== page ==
Friday, March 13, 2020

Book Review: A Lady's Maid by Jen Geigle Johnson

About the Book:

Molly O' Malley, lady's maid to the progressive Lady Amanda Halloway, is determined to continue the life's work of her lost love, killed in the Peterloo Massacre. But when her efforts and a trip to Lady Halloway's charitable orphanage culminate in her own abduction, Molly's eyes are opened to the horrifying crimes transpiring in the city's slums. Despite the risks, she broadens her mission and is drawn ever closer to the peril all around them.
Thomas Flaherty, a footman in the Halloway household, has been with Molly from the beginning, but he fears she will never trust him with her heart. Even though her cause and happiness are of foremost importance to him, his loyal patience is tested by the fears that keep her at a distance. But with their safety on the line, Thomas is resolved to sacrifice everything for the woman he loves.
Risking their lives and their love, Molly and Thomas and a team of nobles on their side will stop at nothing to empower the powerless, no matter the personal cost.

My Thoughts:

I enjoyed reading A Lady’s Maid by Jen Geigle Johnson. Though it’s billed as a historical romance, the novel is more about characters slowly working out their relationships than swoony, romantic moments. Both the plot and content focus heavily on England’s social movements and issues. Women’s suffrage takes the lead, but sub-topics include gender equality, child labor, and poverty. Though Molly (the lady’s maid) works to expose darkness and advocates for its victims, the novel didn’t feel heavy. Hope and light weave throughout to balance out the dark situations.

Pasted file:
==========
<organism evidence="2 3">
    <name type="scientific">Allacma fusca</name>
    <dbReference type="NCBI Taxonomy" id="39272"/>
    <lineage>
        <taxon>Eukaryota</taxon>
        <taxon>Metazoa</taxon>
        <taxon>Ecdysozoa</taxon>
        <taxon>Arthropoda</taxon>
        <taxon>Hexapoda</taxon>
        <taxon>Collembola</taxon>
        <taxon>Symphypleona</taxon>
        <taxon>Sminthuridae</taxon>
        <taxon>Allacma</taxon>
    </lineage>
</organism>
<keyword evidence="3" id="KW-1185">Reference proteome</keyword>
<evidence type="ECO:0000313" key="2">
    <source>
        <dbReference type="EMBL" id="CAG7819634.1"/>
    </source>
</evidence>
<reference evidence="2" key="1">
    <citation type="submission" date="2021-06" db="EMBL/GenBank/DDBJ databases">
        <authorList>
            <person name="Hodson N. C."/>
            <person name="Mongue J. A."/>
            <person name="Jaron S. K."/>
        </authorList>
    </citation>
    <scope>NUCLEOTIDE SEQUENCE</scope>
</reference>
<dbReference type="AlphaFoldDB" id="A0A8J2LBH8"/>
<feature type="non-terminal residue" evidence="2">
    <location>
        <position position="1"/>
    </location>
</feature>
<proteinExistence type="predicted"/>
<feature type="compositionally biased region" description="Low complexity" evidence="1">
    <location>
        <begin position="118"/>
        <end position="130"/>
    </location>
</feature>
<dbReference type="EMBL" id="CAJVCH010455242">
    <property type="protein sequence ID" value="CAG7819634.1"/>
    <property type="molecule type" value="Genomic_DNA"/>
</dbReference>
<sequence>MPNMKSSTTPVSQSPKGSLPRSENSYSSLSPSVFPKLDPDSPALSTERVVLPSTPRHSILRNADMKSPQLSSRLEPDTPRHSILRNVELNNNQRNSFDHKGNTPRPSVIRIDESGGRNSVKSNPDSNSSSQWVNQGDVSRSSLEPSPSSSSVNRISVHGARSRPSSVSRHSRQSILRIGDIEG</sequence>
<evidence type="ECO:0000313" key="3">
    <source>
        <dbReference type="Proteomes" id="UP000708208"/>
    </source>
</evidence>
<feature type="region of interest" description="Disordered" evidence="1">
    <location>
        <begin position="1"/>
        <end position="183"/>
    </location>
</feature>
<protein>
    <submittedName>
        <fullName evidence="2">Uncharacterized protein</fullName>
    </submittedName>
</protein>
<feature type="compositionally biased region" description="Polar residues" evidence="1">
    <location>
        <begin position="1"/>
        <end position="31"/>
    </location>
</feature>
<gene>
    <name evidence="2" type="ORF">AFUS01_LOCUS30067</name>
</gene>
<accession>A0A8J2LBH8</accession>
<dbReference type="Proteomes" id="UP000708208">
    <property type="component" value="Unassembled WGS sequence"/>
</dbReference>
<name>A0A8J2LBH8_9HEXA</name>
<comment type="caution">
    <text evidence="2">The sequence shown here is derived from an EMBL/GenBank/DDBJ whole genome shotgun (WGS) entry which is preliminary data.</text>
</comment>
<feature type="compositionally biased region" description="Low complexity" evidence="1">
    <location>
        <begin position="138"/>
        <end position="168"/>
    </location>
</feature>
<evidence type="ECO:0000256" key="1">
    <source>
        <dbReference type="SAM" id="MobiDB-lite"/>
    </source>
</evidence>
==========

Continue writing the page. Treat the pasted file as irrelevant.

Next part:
A Lady’s Maid by Jen Geigle Johnson can be read as a stand-alone novel, but I wish I’d read The Nobleman’s Daughter first. Events, presumably from that novel, received considerable mention in A Lady’s Maid and I think I might have connected quicker with certain characters.  Molly, however, did not delay in capturing my attention. She’s passionate, brave, determined, and impulsive. In short, she’s flawed, but quite entertaining and her penchant for getting into danger kept the plot moving along.  I loved her letter at the end.

Disclosure of Material Connection: I was provided a copy of this book by the author or publisher. All opinions in this review are my own.

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